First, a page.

A brief introduction will first be given to the acoustics of the violin, including an overview of recent advances in measurements and understanding of the acoustical characteristic of many fine Italian instruments from the times of Stradivari and Guarneri . This will be followed by an overview of a model for the vibro-acoustic modes of the violin and related instruments, treating the violin as a shallow, thin-walled, guitar-shaped, box-like, shell structure, with arched orthotropic top and back plates supported around their edges by thin ribs. The modes of such a structure are computed using finite element software as a quasi-experimental tool, varying the physical properties of the component sub-structures over a much wide range than is physically possible by the violin maker. This elucidates their individual roles in determining the acoustic properties over the whole radiating frequency range up to 10 kHz.

Speaker Bio

Colin Gough is an Emeritus Professor of Physics at the University of Birmingham (UK), where he researched the quantum wave-mechanical, ultrasonic and microwave properties of both normal and high temperature superconductors. As a “weekend” professional violinist, Musical Acoustics has always been an added interest – publishing papers on various aspects of violin acoustics, teaching and supervising courses and projects for Physics students and more recently at the annual Oberlin Violin Acoustics Workshops. He contributed Chapters on Musical Acoustics and The Electric guitar and violin for Springer’s Handbook of Acoustics and The Science of String Instruments.

Federico Fontana: What do we play in the piano? (and) What in the piano do we hear?

When: Wednesday 29th March, 2017 @ 5:10 PM

Where: Atrium, Alison House (Nicolson Square), University of Edinburgh

Seminar Title

What do we play in the piano? (and) What in the piano do we hear?

Seminar Speaker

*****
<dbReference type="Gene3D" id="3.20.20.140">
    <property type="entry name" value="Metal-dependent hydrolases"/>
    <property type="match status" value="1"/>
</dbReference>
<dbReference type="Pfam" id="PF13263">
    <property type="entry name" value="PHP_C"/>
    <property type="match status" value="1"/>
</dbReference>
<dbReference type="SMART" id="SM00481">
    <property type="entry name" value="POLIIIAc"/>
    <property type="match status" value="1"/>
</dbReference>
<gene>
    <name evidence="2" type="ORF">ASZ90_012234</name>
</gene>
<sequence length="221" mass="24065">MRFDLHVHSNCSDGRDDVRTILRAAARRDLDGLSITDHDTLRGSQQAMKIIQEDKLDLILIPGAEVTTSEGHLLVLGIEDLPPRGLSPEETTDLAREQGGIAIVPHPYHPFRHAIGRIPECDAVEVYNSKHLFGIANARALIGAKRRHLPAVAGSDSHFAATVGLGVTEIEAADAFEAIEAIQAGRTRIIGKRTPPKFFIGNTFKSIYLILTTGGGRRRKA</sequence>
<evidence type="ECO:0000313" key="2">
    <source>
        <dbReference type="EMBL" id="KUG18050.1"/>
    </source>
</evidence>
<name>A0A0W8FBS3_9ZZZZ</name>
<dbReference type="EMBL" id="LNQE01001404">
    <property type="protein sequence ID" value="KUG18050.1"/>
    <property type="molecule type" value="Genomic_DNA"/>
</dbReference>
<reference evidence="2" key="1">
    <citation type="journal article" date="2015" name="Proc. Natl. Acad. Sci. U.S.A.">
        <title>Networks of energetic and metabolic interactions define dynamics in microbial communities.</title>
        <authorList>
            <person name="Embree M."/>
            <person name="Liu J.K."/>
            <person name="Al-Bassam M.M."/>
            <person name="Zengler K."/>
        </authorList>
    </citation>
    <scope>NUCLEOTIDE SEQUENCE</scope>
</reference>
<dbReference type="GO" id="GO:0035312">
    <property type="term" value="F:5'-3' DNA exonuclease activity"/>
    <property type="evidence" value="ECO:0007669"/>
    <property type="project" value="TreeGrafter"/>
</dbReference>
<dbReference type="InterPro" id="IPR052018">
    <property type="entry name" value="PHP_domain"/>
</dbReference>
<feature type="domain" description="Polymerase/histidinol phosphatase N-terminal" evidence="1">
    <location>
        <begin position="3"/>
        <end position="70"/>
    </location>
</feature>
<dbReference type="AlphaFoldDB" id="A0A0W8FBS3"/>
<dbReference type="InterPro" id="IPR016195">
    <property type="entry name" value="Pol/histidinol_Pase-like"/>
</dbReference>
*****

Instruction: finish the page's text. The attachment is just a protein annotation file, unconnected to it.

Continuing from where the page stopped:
Federico Fontana (Department of Mathematics, Computer Science, and Physics, University of Udine, Italy)

Seminar Abstract

Both the versatility of the piano’s keyboard-based interface, and the peculiarity of its sound generation mechanism, make it an extremely interesting musical instrument from a research viewpoint. A successful audio engine, capable of synthesising state-of-the-art piano sounds in real time, will be presented. An overview of the development process that led to an industrial product will also be outlined. Research questions follow, about what pianists perceive during playing. Partial answers to these questions have come from recent research, now in press, about the role of tactile feedback during piano playing, and about the (yet to be understood) role of kinesthetic and visual feedback in the auditory lateralisation of piano tones.

Speaker Bio

Federico Fontana received the Laurea degree in electronic engineering from the University of Padova, Italy, in 1996 and the Ph.D. degree in computer science from the University of Verona, Italy, in 2003. During the Ph.D. degree studies, he was a Research Consultant in the design and realisation of real-time audio DSP systems. He is currently an Associate Professor in the Department of Mathematics and Computer Science and Physics, University of Udine, Italy, teaching audio-tactile interactions, computer networks and object-oriented programming. In 2001, he was Visiting Scholar at the Laboratory of Acoustics and Audio Signal Processing, Helsinki University of Technology, Espoo, Finland. During summer 2017 he has visited the ICST at the Zurich University of the Arts. His current interests are in interactive sound processing methods and in the design and evaluation of musical interfaces. Professor Fontana coordinated the EU project 222107 NIW under the FP7 ICT-2007.8.0 FET-Open call from 2008 to 2011. He is an Associate Editor of the IEEE Transactions on Audio, Speech, and Language Processing. He coordinates the PhD program in Computer Science, Mathematics and Physics at his university. He is Secretary of the Italian Association of Musical Informatics.

Gadi Sassoon: Advanced Sound Synthesis and Professional Studio Practice: A Working Composer’s Perspective on Usability and Parameter Mapping

When: Wednesday 3rd Febuary, 2016 @ 5:30 PM

Where: Atrium, Alison House (Reid School of Music), University of Edinburgh

Seminar Title

Advanced Sound Synthesis and Professional Studio Practice: A Working Composer’s Perspective on Usability and Parameter Mapping. 

Seminar Speaker(s)

Gadi Sassoon (Ninja Tune)

Seminar Abstract